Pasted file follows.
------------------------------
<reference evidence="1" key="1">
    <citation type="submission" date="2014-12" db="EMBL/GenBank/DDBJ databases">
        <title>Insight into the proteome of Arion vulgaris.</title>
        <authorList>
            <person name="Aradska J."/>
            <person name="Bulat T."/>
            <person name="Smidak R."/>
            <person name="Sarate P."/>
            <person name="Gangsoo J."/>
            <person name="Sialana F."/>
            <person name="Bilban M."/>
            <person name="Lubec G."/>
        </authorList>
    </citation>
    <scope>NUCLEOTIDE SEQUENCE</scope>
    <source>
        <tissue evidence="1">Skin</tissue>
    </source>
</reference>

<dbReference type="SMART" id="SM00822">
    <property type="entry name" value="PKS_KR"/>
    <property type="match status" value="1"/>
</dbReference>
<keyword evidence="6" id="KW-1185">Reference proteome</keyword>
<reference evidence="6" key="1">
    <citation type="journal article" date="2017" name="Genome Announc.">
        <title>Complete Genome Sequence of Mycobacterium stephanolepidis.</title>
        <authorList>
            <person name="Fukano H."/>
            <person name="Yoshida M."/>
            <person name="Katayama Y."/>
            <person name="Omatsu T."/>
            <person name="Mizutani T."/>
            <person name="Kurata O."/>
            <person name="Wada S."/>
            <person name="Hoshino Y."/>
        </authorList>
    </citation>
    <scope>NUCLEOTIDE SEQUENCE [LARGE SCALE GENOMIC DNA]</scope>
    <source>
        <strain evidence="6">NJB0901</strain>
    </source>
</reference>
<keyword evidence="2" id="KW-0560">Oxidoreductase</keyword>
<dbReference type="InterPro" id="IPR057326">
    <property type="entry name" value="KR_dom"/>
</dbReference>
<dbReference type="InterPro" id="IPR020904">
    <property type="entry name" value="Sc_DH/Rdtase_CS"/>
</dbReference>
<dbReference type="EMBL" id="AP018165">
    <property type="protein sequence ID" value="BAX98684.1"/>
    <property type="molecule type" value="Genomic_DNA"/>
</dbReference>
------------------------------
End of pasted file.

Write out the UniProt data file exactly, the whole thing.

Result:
<reference evidence="1" key="1">
    <citation type="submission" date="2014-12" db="EMBL/GenBank/DDBJ databases">
        <title>Insight into the proteome of Arion vulgaris.</title>
        <authorList>
            <person name="Aradska J."/>
            <person name="Bulat T."/>
            <person name="Smidak R."/>
            <person name="Sarate P."/>
            <person name="Gangsoo J."/>
            <person name="Sialana F."/>
            <person name="Bilban M."/>
            <person name="Lubec G."/>
        </authorList>
    </citation>
    <scope>NUCLEOTIDE SEQUENCE</scope>
    <source>
        <tissue evidence="1">Skin</tissue>
    </source>
</reference>

<dbReference type="SMART" id="SM00822">
    <property type="entry name" value="PKS_KR"/>
    <property type="match status" value="1"/>
</dbReference>
<keyword evidence="6" id="KW-1185">Reference proteome</keyword>
<reference evidence="6" key="1">
    <citation type="journal article" date="2017" name="Genome Announc.">
        <title>Complete Genome Sequence of Mycobacterium stephanolepidis.</title>
        <authorList>
            <person name="Fukano H."/>
            <person name="Yoshida M."/>
            <person name="Katayama Y."/>
            <person name="Omatsu T."/>
            <person name="Mizutani T."/>
            <person name="Kurata O."/>
            <person name="Wada S."/>
            <person name="Hoshino Y."/>
        </authorList>
    </citation>
    <scope>NUCLEOTIDE SEQUENCE [LARGE SCALE GENOMIC DNA]</scope>
    <source>
        <strain evidence="6">NJB0901</strain>
    </source>
</reference>
<keyword evidence="2" id="KW-0560">Oxidoreductase</keyword>
<dbReference type="InterPro" id="IPR057326">
    <property type="entry name" value="KR_dom"/>
</dbReference>
<dbReference type="InterPro" id="IPR020904">
    <property type="entry name" value="Sc_DH/Rdtase_CS"/>
</dbReference>
<dbReference type="EMBL" id="AP018165">
    <property type="protein sequence ID" value="BAX98684.1"/>
    <property type="molecule type" value="Genomic_DNA"/>
</dbReference>